A relevant excerpt from the promotional text for their concert in Philadelphia tonight:
"MOPDtK formed in 2003, although founding members Elliott and trumpeter Peter Evans began playing together in 1998 as students at Oberlin Conservatory. In the liner notes to the band’s 2004 self-titled debut, Elliott states the band’s philosophy: “I would rather make music that uses jazz’s identity crisis against it, piling as many nonsensical musical associations together as possible to create music that is aware of its own inconsistencies, ironies and contradictions and likes it that way”. Elliott makes it clear he is avoiding the idea of “jazz as repertory” - “I like my jazz with some dirt on it,” he says before adding, “Bring out the mud. Standing on the shoulders of giants makes it easier to kick them in the teeth.”

To which I want to respond: black lives matter. Black cultural legacies matter and jazz is a black cultural legacy. Here is a white musician making light of centuries of cultural appropriation and theft under the cover of "irony." Here he is claiming to stand on the shoulders of giants, the easier to "kick them in the teeth." Here he is slinging mud - mud, y'all - at black cultural history.

This is the language of racism. It doesn't matter if it's an ironic gesture, such language engenders real violence perpetrated by white supremacist culture against black people. To state it another way, real violence is founded on language that often seems (to white people) to be innocuous. I don't know this person. I don't know what he's like in other areas of his life. But in the text above his own appraisal of the band's work is in conflict with the notion that black lives matter. To kick black culture in the teeth is to say black culture doesn't matter. It is to say black people, thus, do not matter.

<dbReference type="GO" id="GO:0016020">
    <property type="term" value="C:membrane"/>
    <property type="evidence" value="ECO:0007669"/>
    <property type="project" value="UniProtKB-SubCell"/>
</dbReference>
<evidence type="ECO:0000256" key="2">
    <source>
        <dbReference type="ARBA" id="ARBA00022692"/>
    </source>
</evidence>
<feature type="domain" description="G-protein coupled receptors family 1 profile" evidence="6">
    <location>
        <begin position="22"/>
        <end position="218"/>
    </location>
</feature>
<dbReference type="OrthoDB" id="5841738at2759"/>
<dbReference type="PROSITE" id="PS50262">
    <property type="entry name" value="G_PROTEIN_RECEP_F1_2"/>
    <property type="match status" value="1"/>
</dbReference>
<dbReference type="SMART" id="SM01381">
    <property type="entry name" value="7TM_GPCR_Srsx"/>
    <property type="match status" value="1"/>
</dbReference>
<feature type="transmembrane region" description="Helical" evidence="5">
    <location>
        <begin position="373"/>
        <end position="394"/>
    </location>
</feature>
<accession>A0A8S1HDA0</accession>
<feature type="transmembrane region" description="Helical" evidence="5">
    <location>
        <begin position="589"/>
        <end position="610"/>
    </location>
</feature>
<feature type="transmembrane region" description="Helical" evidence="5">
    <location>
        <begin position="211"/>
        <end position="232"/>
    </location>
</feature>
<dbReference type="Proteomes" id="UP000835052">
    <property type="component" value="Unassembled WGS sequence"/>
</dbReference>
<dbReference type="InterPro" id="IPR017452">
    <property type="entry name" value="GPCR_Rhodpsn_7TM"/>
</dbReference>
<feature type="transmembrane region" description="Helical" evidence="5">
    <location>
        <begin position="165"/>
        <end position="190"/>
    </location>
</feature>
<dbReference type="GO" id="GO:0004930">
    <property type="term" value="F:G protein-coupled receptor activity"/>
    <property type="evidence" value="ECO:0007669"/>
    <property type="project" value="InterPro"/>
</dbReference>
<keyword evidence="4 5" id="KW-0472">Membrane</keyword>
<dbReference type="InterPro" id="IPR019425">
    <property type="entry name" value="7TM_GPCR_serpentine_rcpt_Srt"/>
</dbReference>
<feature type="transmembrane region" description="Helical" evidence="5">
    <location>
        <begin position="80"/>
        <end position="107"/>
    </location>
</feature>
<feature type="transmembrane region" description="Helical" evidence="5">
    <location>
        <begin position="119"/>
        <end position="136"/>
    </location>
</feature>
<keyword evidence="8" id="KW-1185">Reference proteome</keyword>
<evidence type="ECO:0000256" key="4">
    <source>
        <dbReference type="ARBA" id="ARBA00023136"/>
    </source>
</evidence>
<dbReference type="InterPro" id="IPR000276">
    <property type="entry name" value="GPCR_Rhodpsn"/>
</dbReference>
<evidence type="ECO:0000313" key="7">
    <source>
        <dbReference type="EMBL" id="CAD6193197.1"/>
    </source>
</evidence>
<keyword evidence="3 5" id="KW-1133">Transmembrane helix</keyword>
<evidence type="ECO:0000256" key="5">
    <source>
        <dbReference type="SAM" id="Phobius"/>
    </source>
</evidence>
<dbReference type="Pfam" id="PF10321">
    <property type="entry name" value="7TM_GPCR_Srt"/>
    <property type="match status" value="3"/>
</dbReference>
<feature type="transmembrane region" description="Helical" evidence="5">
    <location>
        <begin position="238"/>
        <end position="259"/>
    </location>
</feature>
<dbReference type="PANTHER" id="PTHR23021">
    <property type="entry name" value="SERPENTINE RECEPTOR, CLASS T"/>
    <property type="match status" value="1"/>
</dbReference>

Who are these giants at whom he's slinging mud? They are Armstrong and Ellington, Mingus and Monk, Parker and Coltrane. They are the elders of the music, the grandfathers, the ancients. They are the inheritors and carriers of what W.E.B. Dubois called the Sorrow Songs, the music that gave a people - against whom an attempted genocide has been perpetrated for centuries - their life. Cultural forebears such as these are meaningful in ways that many white folks cannot understand. Yes, some of us lost our family trees escaping persecution in Europe, but we don't continue to face persecution walking to the store.

For a people whose family histories are twisted and lost amidst white violence - kidnapping, enslavement, enforced poverty, mass incarceration, cultural appropriation - playing ironically with their legacy is deeply offensive. It is menacing, threatening. It is unconscionable. It is also not new or novel, and black people in America have continually created globally significant cultural currents despite this legacy of white violence.